In order to reach another planet, a vehicle must have a velocity that exceeds escape velocity. The excess velocity is added to or subtracted from the Earth's own orbital velocity around the Sun, depending on the direction of aim. The velocity produces a new interplanetary orbit that may intersect the orbit of the intended target. With proper timing of the launch — the launch "window" — a target planet will be at the point where such an interception can occur.
The inflight operations of a spacecraft involve guidance, navigation, and control. These terms have specific meanings in space usage. Guidance refers to the determination of which way a probe should go to achieve a desired end position. The goal could be a planetary intercept or a rendezvous with another vehicle. Navigation refers to the process of determining exactly where a probe is at any given time and where it will later be along that same course. Control refers to means of altering the flight path of a probe, usually by means of small rockets.
Guidance is accomplished by computing a space vehicle's end position compared with a desired condition. The difference is used to determine the changes needed in current motion that would reduce the final differences. The future position is computed by extending the vehicle's "state vector" (current position and velocity) forward in time. All gravitational influences must be taken into account. In addition, smaller disturbances due to atmospheric drag, solar wind, and spacecraft venting must be considered. Significant course deviations can also be introduced by imprecise performance of the launch vehicle. A certain amount of state-vector dispersion must be expected due to imperfect executions of maneuvers.
Measuring the actual position of a space vehicle is a complex task. Powerful radar stations on Earth can track satellites out to several thousand kilometers. They do so by bouncing radar beams off the satellites. Some satellites have transponders that automatically echo such a transmitted radar pulse. This greatly facilitates tracking. However, satellites in GEO usually can be detected from Earth only by certain methods: by their own radio transmissions; by optical tracking of the satellites through powerful telescope cameras; or through the use of very powerful radar pulses. For vehicles in deep space, tracking is accomplished through the analysis of returned radio signals. These are analyzed in terms both of line-of-sight to the probe and of Doppler shifts of the signal from the probe as it passes through changing gravitational fields. These measurements are compared with computer models of where the probe would be traveling if a certain initial position were assumed. From this comparison a best estimate of position can then be determined.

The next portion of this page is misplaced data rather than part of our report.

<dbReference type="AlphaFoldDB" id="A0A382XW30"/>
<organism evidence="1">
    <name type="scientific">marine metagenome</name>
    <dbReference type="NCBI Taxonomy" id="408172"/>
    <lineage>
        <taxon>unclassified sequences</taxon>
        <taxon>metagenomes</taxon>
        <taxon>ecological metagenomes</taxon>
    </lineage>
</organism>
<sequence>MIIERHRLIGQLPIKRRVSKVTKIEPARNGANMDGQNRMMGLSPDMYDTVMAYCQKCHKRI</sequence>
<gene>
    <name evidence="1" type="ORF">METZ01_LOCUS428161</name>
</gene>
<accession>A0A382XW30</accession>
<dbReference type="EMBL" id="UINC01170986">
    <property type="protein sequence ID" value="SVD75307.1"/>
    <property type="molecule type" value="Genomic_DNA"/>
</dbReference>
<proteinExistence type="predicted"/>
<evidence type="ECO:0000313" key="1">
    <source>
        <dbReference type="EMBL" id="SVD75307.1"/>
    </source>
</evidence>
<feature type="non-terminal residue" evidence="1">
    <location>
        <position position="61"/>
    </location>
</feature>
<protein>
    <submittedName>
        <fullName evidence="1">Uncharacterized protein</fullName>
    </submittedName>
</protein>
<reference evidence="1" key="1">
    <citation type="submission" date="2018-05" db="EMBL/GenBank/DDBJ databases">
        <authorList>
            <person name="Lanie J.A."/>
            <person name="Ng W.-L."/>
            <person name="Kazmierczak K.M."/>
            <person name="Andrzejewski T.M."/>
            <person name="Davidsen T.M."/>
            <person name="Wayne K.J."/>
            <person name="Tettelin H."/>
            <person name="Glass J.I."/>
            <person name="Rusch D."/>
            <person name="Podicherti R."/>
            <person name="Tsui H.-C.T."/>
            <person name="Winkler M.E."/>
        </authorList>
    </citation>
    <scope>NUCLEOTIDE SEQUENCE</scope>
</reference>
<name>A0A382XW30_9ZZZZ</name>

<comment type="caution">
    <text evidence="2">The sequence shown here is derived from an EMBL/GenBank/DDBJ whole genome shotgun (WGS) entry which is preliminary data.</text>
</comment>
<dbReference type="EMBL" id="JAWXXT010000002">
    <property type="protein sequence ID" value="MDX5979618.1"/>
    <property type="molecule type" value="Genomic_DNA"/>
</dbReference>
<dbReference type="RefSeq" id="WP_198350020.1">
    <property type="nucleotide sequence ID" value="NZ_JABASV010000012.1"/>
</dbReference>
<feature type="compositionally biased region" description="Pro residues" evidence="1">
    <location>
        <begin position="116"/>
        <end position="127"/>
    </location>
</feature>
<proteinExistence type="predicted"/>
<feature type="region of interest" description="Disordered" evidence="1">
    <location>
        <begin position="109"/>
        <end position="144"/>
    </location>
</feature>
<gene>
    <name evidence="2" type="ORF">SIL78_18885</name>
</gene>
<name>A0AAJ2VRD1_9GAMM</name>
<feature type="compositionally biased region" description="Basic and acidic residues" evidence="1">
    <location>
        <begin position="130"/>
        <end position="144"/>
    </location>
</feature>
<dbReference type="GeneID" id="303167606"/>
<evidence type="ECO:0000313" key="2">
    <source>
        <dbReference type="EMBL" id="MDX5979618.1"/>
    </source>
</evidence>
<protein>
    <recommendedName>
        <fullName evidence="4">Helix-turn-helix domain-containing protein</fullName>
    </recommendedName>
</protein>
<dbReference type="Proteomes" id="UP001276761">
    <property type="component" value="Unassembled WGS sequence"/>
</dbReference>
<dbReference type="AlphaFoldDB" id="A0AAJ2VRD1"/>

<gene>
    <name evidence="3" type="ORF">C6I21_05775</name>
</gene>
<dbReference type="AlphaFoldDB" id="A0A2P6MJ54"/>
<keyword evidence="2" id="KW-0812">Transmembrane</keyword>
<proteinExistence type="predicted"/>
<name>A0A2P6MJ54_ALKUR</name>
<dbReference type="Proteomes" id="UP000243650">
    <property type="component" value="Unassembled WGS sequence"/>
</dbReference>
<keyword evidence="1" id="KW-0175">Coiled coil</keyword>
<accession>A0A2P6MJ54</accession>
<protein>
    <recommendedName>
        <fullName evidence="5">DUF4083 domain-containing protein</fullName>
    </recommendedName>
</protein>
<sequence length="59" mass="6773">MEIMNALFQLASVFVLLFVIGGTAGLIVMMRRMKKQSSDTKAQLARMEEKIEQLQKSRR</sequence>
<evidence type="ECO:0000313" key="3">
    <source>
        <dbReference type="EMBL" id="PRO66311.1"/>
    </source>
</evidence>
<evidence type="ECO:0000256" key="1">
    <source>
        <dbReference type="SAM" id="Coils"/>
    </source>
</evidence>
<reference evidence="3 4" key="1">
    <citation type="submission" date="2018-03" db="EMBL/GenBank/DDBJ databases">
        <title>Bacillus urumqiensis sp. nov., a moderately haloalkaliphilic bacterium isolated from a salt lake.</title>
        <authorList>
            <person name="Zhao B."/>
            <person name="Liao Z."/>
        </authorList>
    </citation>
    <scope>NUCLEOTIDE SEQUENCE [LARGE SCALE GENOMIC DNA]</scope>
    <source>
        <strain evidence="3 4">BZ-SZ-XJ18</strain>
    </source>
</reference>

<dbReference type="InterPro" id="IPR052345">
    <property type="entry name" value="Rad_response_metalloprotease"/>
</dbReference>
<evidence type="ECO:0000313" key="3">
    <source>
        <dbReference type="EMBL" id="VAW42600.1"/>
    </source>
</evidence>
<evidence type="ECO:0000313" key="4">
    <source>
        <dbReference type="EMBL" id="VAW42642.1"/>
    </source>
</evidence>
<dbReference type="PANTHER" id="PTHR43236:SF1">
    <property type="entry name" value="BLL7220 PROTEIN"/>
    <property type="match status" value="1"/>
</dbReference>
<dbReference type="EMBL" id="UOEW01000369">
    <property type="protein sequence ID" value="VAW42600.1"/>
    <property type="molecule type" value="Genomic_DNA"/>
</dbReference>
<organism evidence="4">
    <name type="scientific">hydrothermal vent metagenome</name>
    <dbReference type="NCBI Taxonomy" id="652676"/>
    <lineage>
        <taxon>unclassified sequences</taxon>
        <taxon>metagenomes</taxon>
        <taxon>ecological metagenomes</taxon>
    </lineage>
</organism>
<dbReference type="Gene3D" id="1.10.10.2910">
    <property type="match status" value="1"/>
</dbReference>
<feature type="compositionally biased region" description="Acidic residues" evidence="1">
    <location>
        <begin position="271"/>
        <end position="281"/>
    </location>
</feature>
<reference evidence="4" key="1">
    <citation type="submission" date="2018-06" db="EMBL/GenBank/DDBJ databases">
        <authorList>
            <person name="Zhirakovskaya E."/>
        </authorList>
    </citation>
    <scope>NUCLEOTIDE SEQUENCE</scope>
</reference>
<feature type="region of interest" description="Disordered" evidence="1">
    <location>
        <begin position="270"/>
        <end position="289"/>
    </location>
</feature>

A space vehicle's own attitude, or pointing direction, is determined onboard. Precise angles can be measured relative to an outside inertial frame of reference by means of periodic star sightings. Gyroscopes are used to measure any subsequent variations that occur. A precise knowledge of attitude is required to perform proper course changes. Once required velocity changes have been computed, the vehicle must first rotate itself in space. This points the propulsion system in the proper direction. The vehicle must then fire at the precise moment that was computed. Any velocity change actually executed can be observed by accelerometers on the probe. Following such correction maneuvers, the vehicle is tracked. The probe's altered trajectory and end point are viewed. Additional course corrections can then be performed as needed.